Saving the New Mothers of Nepal

Toward the end of 2012 I got to go on a grand adventure to Nepal with writer Jesse Seiver to do a story on maternal mortality rates.  We were privileged to join a group of American doctors on their trip to Ilam.  Here is the story on the National Geographic Assignment Blog.

 

A Nepali woman receives an ultrasound while a Nepali nurse learns to operate the machine.

A Nepali woman receives an ultrasound while a Nepali nurse learns to operate the machine.

 

 

2011 – Looking Back

As a self proclaimed “nomad” I tend to get antsy when I haven’t been on a major adventure in a few weeks. To keep myself appreciative of the kind of life that I’ve been able to lead thanks to a well chosen career and great friends like Lou Lesko helping me along the way.  I sometimes have to reflect on the last year and outline the best parts. Here’s how 2011 shaped up for me, and some of my favorite projects of the year.

Manatee

I got my start shooting for National Geographic in the underwater world, and although I’ve since moved on to mostly shoot above water, it’s one of my passions. I’m slowly but surely continuing my work on manatee, and hope to take it to the other side of the world and continue shooting dugong, a much more difficult subject that is a close relative of the manatee. This project was at first a way for me to start learning how to shoot the animals in an interesting way, but once I arrived in Florida I saw that most of the animals were covered in scars from the boats, and were nearly constantly pestered by the tourists. Expect to see more work from me on Manatee in 2012.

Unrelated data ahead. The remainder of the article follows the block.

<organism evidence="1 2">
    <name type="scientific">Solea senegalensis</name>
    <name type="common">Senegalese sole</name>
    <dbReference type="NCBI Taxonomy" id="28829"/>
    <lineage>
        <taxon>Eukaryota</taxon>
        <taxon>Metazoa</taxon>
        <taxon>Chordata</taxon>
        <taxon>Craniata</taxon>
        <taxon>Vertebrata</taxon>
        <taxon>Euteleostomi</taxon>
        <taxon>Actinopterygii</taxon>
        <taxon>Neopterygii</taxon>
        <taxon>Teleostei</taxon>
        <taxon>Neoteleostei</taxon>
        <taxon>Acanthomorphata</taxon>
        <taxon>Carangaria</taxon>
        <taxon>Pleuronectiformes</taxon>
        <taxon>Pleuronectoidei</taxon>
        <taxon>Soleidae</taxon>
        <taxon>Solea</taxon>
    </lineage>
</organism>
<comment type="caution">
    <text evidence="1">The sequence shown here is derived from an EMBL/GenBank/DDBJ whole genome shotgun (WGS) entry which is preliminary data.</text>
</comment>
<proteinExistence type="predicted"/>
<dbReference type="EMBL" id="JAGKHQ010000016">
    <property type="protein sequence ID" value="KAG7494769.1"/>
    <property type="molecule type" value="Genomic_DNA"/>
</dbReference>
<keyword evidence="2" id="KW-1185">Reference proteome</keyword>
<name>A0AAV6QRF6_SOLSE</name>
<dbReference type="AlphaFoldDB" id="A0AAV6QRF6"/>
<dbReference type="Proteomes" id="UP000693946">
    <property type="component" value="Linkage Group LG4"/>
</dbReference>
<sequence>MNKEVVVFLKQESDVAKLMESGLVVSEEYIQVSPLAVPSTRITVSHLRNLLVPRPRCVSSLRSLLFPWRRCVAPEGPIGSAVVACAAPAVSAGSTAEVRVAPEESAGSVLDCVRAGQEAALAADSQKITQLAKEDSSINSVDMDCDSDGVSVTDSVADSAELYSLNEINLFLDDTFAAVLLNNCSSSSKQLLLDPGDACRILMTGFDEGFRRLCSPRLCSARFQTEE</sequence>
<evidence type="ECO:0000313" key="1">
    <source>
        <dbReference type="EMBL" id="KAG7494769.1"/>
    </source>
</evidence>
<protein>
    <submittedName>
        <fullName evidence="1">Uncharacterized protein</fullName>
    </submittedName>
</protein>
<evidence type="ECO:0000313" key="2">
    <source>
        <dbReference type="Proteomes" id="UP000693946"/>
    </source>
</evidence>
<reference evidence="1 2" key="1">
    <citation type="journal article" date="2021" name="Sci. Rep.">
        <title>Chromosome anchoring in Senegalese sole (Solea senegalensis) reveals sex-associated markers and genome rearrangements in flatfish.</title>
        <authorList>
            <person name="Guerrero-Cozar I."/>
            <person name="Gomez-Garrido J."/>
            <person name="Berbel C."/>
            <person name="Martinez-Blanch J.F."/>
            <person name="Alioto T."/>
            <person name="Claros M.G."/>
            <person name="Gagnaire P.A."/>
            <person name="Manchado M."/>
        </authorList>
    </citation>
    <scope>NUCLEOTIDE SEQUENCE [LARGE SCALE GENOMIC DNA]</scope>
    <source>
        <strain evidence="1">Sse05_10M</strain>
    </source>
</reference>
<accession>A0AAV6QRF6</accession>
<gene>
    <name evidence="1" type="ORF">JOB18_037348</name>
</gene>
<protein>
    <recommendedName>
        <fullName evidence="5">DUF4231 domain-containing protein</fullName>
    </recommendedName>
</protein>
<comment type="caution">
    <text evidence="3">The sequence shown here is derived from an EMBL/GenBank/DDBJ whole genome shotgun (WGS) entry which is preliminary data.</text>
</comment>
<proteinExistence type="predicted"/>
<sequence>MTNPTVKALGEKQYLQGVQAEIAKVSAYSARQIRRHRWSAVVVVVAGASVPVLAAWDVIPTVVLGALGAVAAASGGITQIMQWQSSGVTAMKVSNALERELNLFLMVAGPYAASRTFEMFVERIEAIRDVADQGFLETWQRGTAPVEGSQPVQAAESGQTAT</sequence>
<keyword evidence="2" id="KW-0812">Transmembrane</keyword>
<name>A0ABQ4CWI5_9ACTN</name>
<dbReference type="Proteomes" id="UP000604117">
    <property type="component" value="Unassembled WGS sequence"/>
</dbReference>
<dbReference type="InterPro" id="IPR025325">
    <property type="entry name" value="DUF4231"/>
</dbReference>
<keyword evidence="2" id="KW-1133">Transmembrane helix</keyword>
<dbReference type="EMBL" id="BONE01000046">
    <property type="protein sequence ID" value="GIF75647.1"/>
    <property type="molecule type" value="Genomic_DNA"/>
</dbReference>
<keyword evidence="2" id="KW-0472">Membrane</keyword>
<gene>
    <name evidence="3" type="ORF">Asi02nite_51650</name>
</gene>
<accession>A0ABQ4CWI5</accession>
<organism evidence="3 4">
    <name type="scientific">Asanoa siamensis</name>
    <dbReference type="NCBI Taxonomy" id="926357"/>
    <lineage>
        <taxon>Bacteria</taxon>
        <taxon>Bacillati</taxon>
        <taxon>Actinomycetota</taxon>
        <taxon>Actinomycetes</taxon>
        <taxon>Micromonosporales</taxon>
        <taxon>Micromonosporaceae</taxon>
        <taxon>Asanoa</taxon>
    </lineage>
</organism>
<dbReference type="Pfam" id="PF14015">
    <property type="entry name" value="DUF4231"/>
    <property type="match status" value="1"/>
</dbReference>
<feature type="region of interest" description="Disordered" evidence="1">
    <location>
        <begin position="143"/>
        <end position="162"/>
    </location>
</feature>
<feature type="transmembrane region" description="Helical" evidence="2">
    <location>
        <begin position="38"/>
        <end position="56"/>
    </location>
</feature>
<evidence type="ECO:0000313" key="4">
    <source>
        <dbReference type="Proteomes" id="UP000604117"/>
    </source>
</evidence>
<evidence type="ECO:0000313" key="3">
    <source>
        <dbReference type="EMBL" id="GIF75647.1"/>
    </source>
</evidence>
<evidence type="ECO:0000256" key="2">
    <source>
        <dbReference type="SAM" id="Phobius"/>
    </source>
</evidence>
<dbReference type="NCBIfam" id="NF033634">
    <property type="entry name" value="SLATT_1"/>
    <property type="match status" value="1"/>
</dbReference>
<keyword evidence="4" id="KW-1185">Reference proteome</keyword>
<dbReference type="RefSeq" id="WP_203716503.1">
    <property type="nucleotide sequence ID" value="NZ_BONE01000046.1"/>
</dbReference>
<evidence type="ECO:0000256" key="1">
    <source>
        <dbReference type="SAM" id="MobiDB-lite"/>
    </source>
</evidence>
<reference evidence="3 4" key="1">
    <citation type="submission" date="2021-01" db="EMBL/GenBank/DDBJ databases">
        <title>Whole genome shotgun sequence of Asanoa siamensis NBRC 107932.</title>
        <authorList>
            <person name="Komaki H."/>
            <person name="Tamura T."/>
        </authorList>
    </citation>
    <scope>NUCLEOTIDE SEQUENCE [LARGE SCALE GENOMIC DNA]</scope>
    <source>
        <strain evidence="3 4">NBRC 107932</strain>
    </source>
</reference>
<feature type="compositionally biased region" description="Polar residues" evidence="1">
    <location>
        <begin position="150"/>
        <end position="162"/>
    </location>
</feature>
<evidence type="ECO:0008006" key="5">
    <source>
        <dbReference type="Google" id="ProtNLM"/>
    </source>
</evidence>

See my manatee photos on National Geographic Stock

Manatee in Three Sisters Springs, Florida.

Haiti

Haiti was a chance for me to start working with a wonderful photo editor named Leah Roberts.  Lou Lesko sent me to Haiti for the National Geographic Assignment Blog – See those stories here, and here.  It was also a chance to bring something new to photography.  I worked with Tomnod, a crowd sourcing group out of San Diego to put together a way for people to join me vicariously on the expedition.  Using satellite imagery to follow my ground based photography the viewer could not only see where I was, but they could see before and after images from the Haiti earthquake.  It was a huge hit, and quite possibly the first time this has been used in photojournalism.  I hear that Time magazine did something similar a few months later, I hope they got the idea from Tomnod but I don’t know.

A boy in City Soleil, Haiti.

Mongolia